There are two basic strategies for finding something. The first is to remember your mom saying, “Where did you last have it?” That works when you have left something behind, but not when the thing has wandered away. The second is to clean the house. That is, if you know that was was lost is in the house somewhere then you clean the house until you find it. Today we are looking at the second of three parables Jesus tells with the theme of lost and found. In the first, one of the hundred sheep wandered off and the shepherd went and found it and then held a party. That one sheep was very valuable to a shepherd overseeing one hundred sheep. In the second parable the item lost is a coin – but the stakes are raised for it is not one coin of one hundred but one coin of ten. So we will hear about a woman who only has ten silver coins to her name and when one wandered away – for when a coin goes missing it often rolls away – she cleaned the house to find that coin that was of great value to her. Because the parable is so short it is common to lump this one together with the previous one and preach on them both at the same time, but one reason I wanted to spend some time with this parable alone is that it is too common that the wrong person is expected to do the cleaning. (But before we reflect on what I mean by those common expectations regarding who does the cleaning and really get to the heart of the matter, let’s begin by hearing Jesus speak to us these words and understand the purpose of the parable in its context. Jesus said,)
- This is the second of three parables that Jesus told in order to lead Pharisees to repent both for their grumbling about the lost being found and for their failure to seek the lost.
- This short parable showed the Pharisees that they were not like God for God seeks the lost and rejoices when the lost are found. The woman was like God. When her coin wandered away, she turned on the light and cleaned the house and searched diligently until she found that coin and when she found it she held a party. Jesus showed us what God is like by seeking out the lost and having a party when the lost were found. But the Pharisees refused to call and receive sinners who had hit bottom and the Pharisees complained rather than rejoiced whenever such lost people were found. Remember the context of these parables, Luke 15:1-2 says that the tax collectors and “sinners” (a euphemism for prostitutes) were drawing near to Jesus and the Pharisees and scribes began grumbling that Jesus receives sinners and eats with them. So like the previous parable, Jesus tells this one to lead Pharisees to repent both for grumbling rather than rejoicing over the salvation of the lost but also to lead them to repent for not searching for the lost.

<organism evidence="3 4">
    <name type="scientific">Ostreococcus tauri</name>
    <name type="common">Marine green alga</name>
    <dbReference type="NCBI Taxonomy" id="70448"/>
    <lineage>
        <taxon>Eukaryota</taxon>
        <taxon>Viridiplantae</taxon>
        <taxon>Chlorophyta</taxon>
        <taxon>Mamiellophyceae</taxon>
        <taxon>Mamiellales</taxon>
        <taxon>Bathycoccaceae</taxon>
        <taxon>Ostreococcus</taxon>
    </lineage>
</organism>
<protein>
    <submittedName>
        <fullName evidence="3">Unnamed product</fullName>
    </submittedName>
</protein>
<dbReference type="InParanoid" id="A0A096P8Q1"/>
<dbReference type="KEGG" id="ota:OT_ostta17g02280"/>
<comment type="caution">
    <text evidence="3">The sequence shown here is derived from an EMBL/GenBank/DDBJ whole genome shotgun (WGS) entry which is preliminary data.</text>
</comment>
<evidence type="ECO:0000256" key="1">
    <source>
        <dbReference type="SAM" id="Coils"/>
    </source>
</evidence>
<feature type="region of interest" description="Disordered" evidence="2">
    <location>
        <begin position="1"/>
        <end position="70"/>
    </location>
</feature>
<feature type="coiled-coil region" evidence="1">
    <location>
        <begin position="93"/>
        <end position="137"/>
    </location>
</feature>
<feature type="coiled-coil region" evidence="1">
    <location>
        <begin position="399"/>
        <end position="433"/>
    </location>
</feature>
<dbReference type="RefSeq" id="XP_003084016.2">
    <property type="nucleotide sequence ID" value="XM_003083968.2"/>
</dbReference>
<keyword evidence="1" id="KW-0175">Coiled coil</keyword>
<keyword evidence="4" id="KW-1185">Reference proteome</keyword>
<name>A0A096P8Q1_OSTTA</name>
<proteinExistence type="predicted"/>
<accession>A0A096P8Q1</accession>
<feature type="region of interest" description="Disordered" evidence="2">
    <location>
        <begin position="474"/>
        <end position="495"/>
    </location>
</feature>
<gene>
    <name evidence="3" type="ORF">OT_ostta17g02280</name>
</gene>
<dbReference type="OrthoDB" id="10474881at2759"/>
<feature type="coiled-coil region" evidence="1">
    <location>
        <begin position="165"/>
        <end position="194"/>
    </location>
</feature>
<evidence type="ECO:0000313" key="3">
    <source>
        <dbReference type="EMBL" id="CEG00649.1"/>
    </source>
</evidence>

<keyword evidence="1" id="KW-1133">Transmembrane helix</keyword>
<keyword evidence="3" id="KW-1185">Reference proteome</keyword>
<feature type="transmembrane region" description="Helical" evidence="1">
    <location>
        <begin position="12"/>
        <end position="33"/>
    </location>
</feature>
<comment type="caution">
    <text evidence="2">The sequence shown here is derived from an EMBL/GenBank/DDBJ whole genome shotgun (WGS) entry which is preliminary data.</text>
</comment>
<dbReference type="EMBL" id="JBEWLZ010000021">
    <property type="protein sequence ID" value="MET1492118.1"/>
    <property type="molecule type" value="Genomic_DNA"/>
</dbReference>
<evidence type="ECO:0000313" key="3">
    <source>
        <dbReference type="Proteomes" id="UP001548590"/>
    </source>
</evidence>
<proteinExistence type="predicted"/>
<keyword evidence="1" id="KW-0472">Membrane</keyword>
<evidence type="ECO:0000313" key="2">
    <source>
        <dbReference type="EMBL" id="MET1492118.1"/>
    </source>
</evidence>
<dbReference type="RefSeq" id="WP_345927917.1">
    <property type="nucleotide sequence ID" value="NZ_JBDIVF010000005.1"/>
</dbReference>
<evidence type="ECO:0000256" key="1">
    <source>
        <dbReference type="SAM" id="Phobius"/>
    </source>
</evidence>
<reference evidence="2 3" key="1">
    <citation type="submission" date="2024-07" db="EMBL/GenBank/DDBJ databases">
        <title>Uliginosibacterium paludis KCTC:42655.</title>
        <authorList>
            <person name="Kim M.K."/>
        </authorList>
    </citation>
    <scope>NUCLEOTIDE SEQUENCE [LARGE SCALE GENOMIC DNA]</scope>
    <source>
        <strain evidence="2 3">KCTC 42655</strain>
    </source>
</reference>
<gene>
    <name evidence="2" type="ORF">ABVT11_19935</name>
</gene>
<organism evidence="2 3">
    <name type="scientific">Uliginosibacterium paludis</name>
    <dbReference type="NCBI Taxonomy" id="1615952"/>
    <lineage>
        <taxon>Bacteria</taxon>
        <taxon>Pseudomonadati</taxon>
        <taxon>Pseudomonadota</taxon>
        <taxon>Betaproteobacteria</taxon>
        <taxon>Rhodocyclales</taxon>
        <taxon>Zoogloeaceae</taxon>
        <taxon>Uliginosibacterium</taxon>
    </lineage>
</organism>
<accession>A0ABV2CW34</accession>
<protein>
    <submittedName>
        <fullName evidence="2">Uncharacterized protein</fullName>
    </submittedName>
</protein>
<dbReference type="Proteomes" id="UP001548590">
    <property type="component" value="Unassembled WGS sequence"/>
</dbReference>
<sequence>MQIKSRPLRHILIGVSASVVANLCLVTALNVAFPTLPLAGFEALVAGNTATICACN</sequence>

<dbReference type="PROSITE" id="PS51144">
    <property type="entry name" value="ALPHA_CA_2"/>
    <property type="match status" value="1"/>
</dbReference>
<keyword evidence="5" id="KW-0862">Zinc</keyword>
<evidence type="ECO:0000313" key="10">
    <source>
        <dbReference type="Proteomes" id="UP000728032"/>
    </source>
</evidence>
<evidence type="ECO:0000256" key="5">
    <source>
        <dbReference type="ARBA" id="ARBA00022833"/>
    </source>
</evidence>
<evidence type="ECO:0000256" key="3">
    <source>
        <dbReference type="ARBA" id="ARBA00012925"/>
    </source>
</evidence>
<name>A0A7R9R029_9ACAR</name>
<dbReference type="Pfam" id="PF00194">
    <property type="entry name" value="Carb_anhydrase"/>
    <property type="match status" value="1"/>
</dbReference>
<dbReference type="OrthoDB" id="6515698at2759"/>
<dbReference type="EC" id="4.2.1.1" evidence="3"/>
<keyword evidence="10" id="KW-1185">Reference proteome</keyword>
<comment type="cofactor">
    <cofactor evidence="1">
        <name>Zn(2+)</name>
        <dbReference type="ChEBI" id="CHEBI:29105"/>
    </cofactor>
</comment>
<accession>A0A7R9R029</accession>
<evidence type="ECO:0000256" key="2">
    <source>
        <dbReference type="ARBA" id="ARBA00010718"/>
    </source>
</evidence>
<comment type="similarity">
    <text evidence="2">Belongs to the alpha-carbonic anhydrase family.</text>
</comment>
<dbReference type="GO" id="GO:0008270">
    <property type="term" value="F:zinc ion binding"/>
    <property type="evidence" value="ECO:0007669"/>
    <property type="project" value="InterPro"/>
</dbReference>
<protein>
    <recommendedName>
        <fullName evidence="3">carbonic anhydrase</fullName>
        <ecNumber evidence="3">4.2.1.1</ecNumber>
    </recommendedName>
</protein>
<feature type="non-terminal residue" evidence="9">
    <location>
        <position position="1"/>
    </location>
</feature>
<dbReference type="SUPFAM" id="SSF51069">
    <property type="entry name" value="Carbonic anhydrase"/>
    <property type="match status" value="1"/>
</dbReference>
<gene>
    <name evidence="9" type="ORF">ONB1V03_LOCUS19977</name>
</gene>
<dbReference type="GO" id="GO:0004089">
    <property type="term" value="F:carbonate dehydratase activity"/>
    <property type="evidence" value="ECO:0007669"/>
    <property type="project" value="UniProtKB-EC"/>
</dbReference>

- But this parable is not in Scripture simply to give us historical information about how Jesus clashed with the Pharisees and it led to His death for the sins of His people, it is in God’s word in order to lead us to turn from grumbling to rejoicing over salvation and to turn from shunning and shaming the lost to searching for the lost. The parable is a reminder that we all have rolled away from God like the coin. It is not as if there are 9 people in the whole world who haven’t rolled away from God. There is not even 1 person in the whole world today who didn’t roll away from God. Some of us rolled away to engage in socially unacceptable sins like prostitution or drug dealing and some of us rolled away to engage in socially acceptable sins – the sins of “righteous” people by judging ungodly sinners and by grumbling whenever someone says that Jesus came to save such ungodly sinners. Surely you can sympathize with the Pharisee about how hard it would be to join in a party for someone who had been a terrorist or sex trafficker, especially if a member of your family had been their victim. It is easy to hear about the Pharisees and to think, “Oh, those awful Pharisees,” but the reason that those stories are in there is that we too can be prone to the same things. But even if you don’t have a Pharisaical bone in your body and let’s say that for the sake of argument that you don’t, even still you roll away from God and His people whenever you sin and when He finds you then you rejoice. You constantly then can celebrate as God forgives you in Jesus’ name and you can praise God as others also are forgiven in Jesus’ name. Moreover, as you have been freely forgiven you then are free to seek out that one who has rolled away in a major way and tell them, ‘Jesus loves you and forgives you.’ (So let me stretch the cleaning metaphor to get at the heart of the matter:)